LOS ANGELES (Reuters) - Encouraging more women to pursue careers in science, technology, education and math - the so-called STEM fields - is a worthy goal, given the potential payoff for our economy and for women who get jobs in these higher-paying fields.
One surprising way to make it happen: Suffer through a recession.
New research has found that increased unemployment leads both genders to move toward fields associated with better earnings and job prospects, and that women are more likely to shift their majors in that direction than men.
The switch to more math-intensive majors suggests that there is a large pool of students who are capable of succeeding in these fields even if they might choose other areas of study in better economic times, according to a paper published by Institute for the Study of Labor, a German research center.
This behavior contradicts the tiresome argument that women are less capable of success in STEM fields.
The researchers’ findings show that there is a talent pool, said Erica Blom, who worked on the research while getting her PhD in economics from Yale University. “The problem isn’t that there aren’t enough women with the talent or inclination.”
No one knows why women seem to be more sensitive to economic conditions than men, although previous research has shown women’s decisions to work and to invest in higher education are more closely associated with economic conditions than are men’s labor market decisions.
Still, policymakers should consider this sensitivity when trying to entice women to enter STEM fields. One way may be to focus on the economic payoff by framing education in STEM majors as an investment, the researchers said.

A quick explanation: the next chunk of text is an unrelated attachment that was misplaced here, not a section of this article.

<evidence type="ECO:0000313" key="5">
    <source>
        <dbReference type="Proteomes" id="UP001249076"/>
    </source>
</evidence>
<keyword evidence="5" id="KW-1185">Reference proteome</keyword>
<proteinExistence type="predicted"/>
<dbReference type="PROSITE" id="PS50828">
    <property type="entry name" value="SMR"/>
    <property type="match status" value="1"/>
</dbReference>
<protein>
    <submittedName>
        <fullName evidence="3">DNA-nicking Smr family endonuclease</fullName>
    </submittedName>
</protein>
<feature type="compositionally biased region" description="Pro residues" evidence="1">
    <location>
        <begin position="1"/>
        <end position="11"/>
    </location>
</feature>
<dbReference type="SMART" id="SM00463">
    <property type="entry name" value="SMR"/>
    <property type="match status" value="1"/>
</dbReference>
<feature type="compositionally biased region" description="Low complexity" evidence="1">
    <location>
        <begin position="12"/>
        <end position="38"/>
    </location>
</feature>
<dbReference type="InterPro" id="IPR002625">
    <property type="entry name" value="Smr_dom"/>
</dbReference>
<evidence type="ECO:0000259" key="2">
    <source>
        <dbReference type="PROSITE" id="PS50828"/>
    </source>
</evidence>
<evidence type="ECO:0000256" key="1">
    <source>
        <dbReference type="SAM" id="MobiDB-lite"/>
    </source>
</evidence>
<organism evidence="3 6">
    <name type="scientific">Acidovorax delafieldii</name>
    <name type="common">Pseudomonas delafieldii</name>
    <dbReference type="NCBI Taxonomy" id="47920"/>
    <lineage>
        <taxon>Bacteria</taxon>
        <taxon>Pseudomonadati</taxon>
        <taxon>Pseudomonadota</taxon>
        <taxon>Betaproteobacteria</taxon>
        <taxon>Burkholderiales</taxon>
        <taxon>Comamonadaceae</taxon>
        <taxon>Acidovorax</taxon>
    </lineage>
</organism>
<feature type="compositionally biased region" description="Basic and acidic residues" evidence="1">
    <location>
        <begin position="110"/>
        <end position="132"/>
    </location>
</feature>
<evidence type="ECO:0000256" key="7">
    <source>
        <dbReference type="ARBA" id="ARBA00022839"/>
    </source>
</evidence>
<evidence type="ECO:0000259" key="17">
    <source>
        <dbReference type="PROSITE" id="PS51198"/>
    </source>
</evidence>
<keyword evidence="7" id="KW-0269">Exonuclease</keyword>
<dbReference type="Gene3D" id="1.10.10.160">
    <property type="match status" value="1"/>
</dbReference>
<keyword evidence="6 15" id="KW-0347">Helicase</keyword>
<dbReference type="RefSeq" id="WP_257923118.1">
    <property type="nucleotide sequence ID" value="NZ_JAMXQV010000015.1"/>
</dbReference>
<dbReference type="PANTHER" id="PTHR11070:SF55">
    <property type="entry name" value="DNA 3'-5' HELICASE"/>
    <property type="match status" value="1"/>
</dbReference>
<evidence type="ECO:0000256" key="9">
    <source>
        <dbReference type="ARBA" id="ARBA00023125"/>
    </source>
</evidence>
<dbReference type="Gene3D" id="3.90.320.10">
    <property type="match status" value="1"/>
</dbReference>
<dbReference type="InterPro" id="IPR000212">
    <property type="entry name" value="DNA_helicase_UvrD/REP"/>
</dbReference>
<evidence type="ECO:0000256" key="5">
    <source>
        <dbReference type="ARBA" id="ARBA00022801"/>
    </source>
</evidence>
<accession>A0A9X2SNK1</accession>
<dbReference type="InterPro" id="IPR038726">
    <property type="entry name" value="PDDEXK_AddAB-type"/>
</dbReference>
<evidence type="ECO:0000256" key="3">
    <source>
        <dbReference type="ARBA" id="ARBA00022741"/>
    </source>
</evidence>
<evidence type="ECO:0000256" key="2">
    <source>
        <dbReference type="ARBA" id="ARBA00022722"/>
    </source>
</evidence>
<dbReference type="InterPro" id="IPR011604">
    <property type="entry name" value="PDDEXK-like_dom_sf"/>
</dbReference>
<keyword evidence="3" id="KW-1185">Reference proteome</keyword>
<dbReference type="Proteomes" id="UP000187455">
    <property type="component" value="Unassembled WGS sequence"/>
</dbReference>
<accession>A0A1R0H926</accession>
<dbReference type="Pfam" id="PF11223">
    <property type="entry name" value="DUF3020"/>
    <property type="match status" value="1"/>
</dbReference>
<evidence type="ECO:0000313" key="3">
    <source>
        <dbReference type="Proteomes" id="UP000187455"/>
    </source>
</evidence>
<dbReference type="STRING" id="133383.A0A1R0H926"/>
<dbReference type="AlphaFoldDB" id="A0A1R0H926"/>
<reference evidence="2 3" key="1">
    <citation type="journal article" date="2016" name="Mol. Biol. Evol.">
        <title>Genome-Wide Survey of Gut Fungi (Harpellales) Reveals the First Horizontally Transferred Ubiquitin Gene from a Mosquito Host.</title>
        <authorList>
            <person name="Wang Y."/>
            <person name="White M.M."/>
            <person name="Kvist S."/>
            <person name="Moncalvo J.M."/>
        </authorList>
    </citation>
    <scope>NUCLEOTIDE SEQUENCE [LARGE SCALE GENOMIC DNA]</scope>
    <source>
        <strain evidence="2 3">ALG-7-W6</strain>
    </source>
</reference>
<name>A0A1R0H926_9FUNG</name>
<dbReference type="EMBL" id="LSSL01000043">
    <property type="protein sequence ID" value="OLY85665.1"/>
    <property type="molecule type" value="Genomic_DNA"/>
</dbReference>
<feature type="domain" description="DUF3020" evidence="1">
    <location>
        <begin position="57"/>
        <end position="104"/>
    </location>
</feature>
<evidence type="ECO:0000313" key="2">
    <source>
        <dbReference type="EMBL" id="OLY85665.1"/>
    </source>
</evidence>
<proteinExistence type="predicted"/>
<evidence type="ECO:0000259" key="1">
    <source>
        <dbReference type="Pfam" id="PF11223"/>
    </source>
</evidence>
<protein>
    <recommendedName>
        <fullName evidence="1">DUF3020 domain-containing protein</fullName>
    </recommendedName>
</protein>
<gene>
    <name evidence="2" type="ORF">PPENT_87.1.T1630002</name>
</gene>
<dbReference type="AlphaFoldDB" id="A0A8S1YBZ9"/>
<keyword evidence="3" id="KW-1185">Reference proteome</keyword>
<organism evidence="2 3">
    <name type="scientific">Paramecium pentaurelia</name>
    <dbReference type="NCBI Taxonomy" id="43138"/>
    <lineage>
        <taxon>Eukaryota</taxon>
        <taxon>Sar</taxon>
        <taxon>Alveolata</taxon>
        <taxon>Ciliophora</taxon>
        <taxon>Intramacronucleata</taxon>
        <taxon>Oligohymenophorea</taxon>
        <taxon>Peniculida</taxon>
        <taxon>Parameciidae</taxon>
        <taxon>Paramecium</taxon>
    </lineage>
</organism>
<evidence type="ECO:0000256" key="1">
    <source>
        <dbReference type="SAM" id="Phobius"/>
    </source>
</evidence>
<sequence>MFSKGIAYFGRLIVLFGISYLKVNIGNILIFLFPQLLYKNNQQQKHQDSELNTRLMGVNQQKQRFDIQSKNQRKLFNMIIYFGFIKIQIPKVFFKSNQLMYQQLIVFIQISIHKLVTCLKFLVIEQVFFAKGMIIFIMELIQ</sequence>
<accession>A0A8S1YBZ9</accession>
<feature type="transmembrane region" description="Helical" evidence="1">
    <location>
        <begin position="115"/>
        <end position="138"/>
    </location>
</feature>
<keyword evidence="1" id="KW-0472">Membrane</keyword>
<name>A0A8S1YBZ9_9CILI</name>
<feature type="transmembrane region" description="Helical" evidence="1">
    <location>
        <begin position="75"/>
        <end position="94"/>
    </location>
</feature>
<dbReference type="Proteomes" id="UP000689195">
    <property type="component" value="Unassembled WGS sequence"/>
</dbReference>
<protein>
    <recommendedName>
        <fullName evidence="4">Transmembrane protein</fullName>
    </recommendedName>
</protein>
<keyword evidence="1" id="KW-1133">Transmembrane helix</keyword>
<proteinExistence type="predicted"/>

The study used the American Community Survey, an ongoing Census Bureau study, to examine what fields people have chosen over the past 50 years. The sampled population represents about 5 percent of all college graduates over that period.
The researchers found that recessions induce women to choose “gender atypical” fields and to choose more difficult, math-intensive majors, even after controlling for better employment and earnings prospects.
Among women, business fields upticked the most when unemployment rose. Other large increases in the share of women occurred in nursing, accounting, technical health fields, computer-related fields, engineering and economics.
Fields that lost the largest share of women included education, literature and languages, sociology, psychology and other liberal arts studies.
Among men, the largest gains during periods of high unemployment were in natural science, pharmacy, accounting, engineering, nursing and chemistry and pre-med. Majors in early education and sociology dropped by the most, followed by other education fields, literature and languages, leisure studies, history and psychology.
The study was not trying to show that business and STEM majors are “better” than liberal arts majors, researcher Benjamin Keys hastened to point out. Nor was it gauging which fields make people happier or more fulfilled, or which careers are best for society.
But the study did find that increased income from switching to better-paying majors helped offset some of the lifetime loss of income that happens when people graduate in a recession. The offset made recessions “10 percent less painful” for recession-era graduates, the researchers found.
“It is simply a fact that people taking a math-intensive course of study end up getting paid more down the line,” Keys said.
Editing by Beth Pinsker and Steve Orlofsky